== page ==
the PIT return.  Contributions are allocated to the DFA for  
            grant distribution to eligible municipal shelters for the  
            purposes of providing low cost or free spay-neuter services.  

           FISCAL EFFECT  :  The FTB estimates that this bill's deduction  
          provisions would reduce GF revenues by $2.8 million in Fiscal  
          Year (FY) 2015-16, by $3 million in FY 2016-17, and by $3.1  
          million in FY 2017-18.  The FTB estimates that this bill's VCF  
          provisions, in turn, would reduce GF revenues by $10,000  
          annually.  

           COMMENTS  :   

          1)The author has provided the following statement in support of  








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            this bill:

               An estimated 800,000 animals are abandoned in California  
               every year, leaving local governments and nonprofit  
               shelters to care for these animals at a cost of about a  
               quarter of a billion dollars annually. While reducing  
               intake of homeless animals into shelters is the ultimate  
               goal, reducing the time adoptable homeless animals spend in  
               shelters is critically important to ensure that limited and  
               valuable resources are used where they are most needed.

          2)The sponsor of this bill notes the following:

               AB 2326 represents a modest investment that will pay  
               dividends for taxpayers across Califronia.  Specifically,  
               AB 2326 will allow taxpayers who adopt an animal from a  
               qualified rescue organization to take a deduction equal to  
               the qualified costs paid for the adoption, not to exceed  
               $100.

               Communities throughout our state are spending an  
               extraordinary amount of taxpayer dollars to fund reactive  
               programs to impound and shelter animals.  In fact, it is  
               estimated that the cost to every taxpayer in the United  
               States to shelter tray animals is $3 per person - that  
               makes the share for California taxpayers about $120 million  
               annually.

          3)Proponents of this bill note the following:

               While the tax deduction provision that AB 2326 would create  
               cannot address all that ails our state's homeless pets and  
               the agencies vested with looking out for their interests,  
               it is a relatively inexpensive and efficient way to send a  
               strong message to California taxpayers:  that never before  
               has their compassion been more critical to improving the  
               chances for animals who have done nothing wrong other than  
               prove too expensive for their downtrodden owners.  AB 2326  
               asks Californians to help out, and by promoting the  
               benefits - to the animals and to the government and  
               charitable sectors - of adopting rather than purchasing  
               dogs and cats, the deduction would increase the ability of  
               municipal and charitable animal protection organizations to  
               continue their life-saving work.  









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          4)The FTB notes the following implementation concern in its  
            staff analysis of this bill:

               This provision would create a tax deduction for costs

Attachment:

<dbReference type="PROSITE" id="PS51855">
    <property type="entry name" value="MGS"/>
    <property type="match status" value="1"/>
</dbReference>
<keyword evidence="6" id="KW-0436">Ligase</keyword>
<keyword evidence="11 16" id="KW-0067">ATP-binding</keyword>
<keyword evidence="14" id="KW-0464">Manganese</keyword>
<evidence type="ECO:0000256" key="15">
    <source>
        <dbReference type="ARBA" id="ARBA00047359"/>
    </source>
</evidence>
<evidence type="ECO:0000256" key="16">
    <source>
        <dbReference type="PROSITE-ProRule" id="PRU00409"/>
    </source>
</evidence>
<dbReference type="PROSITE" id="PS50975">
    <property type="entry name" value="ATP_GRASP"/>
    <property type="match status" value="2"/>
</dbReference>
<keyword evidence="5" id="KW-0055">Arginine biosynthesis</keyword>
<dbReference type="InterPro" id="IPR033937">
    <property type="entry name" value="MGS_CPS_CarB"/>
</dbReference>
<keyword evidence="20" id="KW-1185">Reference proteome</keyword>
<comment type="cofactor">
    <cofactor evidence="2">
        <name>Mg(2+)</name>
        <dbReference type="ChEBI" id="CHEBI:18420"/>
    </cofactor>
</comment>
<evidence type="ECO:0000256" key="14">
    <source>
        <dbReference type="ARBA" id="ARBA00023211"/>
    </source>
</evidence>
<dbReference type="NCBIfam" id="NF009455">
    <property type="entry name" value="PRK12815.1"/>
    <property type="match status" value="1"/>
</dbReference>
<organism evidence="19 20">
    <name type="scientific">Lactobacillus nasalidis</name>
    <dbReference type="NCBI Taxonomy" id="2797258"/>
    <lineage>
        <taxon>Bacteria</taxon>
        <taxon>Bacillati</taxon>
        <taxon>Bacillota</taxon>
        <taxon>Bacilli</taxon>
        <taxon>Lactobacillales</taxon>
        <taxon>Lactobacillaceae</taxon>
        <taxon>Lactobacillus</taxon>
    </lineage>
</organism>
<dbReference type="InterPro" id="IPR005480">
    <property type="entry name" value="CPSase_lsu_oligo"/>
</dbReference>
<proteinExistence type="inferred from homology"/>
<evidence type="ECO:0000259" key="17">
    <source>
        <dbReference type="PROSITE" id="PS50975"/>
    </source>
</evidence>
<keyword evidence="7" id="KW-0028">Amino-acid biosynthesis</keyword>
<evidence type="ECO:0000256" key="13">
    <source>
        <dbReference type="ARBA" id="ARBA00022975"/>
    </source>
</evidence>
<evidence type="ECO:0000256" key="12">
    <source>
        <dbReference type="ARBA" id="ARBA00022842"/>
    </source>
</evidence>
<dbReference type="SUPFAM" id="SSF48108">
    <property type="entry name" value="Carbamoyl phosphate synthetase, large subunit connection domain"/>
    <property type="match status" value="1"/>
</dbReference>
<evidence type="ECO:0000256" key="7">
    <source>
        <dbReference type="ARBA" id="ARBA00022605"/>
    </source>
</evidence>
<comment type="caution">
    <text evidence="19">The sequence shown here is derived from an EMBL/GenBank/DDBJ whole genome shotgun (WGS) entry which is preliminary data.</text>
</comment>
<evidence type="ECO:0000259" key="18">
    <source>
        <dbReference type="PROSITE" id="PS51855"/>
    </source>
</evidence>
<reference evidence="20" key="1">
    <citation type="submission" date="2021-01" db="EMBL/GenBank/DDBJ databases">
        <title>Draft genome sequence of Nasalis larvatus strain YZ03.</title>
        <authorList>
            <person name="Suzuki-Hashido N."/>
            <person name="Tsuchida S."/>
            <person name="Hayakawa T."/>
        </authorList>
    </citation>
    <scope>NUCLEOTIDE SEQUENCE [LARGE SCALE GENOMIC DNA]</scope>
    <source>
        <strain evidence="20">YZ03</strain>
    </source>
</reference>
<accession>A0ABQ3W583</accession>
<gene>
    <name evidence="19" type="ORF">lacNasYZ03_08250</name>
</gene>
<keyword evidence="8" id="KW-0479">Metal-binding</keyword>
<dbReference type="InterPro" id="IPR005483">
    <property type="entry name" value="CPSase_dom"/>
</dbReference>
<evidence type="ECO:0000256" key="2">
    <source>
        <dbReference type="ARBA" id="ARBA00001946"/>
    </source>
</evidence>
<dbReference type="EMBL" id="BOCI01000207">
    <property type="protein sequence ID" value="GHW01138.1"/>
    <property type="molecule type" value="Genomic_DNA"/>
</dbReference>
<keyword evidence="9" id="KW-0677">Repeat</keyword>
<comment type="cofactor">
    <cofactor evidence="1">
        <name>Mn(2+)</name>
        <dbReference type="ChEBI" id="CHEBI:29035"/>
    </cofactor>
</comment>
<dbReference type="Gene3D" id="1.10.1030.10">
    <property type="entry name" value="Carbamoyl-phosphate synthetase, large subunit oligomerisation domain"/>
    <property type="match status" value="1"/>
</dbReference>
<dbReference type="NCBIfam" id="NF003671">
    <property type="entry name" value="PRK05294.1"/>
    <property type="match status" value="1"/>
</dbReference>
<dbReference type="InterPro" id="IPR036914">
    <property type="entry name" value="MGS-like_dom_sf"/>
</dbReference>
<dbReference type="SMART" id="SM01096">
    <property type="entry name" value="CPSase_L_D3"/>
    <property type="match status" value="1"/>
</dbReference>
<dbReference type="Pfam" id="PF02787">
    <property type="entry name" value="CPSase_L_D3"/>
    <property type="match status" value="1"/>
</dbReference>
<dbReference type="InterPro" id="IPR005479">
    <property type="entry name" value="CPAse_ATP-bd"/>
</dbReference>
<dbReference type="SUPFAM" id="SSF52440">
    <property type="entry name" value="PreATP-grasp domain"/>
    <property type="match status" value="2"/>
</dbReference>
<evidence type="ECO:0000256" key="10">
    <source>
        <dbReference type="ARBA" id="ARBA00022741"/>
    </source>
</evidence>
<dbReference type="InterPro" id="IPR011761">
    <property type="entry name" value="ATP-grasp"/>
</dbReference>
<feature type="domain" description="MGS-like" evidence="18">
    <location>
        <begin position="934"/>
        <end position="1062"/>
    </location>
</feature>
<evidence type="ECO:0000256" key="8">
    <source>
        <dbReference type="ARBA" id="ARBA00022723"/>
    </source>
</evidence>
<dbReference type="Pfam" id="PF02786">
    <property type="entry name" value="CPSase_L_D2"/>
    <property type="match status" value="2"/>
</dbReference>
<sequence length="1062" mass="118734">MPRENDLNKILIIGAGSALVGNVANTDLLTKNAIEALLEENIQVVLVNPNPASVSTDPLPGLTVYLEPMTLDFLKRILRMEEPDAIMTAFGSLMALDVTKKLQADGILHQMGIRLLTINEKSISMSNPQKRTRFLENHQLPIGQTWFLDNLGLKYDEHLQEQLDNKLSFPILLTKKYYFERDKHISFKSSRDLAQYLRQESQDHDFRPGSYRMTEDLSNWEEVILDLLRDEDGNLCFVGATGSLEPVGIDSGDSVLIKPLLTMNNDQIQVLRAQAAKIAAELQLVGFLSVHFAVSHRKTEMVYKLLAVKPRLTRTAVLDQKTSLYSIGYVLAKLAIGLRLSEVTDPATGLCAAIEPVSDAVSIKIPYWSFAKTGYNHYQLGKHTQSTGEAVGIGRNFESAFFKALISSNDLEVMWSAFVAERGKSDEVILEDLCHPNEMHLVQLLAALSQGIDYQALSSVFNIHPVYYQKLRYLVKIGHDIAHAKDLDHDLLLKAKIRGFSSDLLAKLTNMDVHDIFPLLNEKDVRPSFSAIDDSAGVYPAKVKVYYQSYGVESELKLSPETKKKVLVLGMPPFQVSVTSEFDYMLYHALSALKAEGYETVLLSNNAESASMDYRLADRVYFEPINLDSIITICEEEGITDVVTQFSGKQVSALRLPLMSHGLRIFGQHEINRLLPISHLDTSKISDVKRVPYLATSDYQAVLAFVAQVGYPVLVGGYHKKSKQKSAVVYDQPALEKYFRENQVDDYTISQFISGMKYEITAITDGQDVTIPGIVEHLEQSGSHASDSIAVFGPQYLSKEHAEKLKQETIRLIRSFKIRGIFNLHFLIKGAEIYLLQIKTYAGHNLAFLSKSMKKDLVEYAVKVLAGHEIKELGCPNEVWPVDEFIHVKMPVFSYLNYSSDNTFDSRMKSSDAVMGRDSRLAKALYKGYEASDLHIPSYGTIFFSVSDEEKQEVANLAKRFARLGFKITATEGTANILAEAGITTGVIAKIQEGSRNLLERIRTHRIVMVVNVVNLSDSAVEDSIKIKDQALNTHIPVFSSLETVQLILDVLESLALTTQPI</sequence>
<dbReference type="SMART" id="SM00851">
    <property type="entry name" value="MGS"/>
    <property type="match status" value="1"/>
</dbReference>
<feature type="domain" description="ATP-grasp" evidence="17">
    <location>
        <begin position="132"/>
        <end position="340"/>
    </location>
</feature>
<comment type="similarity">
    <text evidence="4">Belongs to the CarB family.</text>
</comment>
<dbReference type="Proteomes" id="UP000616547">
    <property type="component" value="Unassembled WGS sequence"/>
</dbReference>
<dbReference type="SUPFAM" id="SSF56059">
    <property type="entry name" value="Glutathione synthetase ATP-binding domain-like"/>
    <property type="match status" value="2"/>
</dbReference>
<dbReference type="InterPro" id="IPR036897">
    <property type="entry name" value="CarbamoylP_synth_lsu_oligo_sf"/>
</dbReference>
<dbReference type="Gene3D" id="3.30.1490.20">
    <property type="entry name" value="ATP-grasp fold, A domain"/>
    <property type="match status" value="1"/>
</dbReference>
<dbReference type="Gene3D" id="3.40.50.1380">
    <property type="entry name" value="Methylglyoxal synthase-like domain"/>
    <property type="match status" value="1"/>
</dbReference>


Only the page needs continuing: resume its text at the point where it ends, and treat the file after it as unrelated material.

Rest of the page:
related to pet adoption.  As written, the language fails to  
               indicate whether the deduction should be allowed "above the  
               line" or "below-the-line."  To eliminate confusion, the  
               bill should be amended to specify how the deduction should  
               be treated.

            The FTB's staff analysis further notes that an  
            "above-the-line" deduction would be used to derive a  
            taxpayer's AGI, while a "below-the-line" deduction would  
            reduce California AGI to derive taxable income.   

          5)Committee Staff Comments: 

              a)   What is a "tax expenditure" ?  Existing law provides  
               various credits, deductions, exclusions, and exemptions for  
               particular taxpayer groups.  In the late 1960s, U.S.  
               Treasury officials began arguing that these features of the  
               tax law should be referred to as "expenditures" since they  
               are generally enacted to accomplish some governmental  
               purpose and there is a determinable cost associated with  
               each (in the form of foregone revenues).  This bill enacts  
               a new tax expenditure program, in the form of a PIT  
               deduction, to encourage the adoption of pets from qualified  
               animal rescue organizations.  

              b)   How is a tax expenditure different from a direct  
               expenditure  ?  As the Department of Finance notes in its  
               annual Tax Expenditure Report, there are several key  
               differences between tax expenditures and direct  
               expenditures.  First, tax expenditures are reviewed less  
               frequently than direct expenditures once they are put in  
               place.  This can offer taxpayers greater certainty, but it  
               can also result in tax expenditures remaining a part of the  
               tax code without demonstrating any public benefit.  Second,  
               there is generally no control over the amount of revenue  
               losses associated with any given tax expenditure.  Finally,  
               it should also be noted that, once enacted, it takes a  
               two-thirds vote to rescind an existing tax expenditure  
               absent a sunset date.  This effectively results in a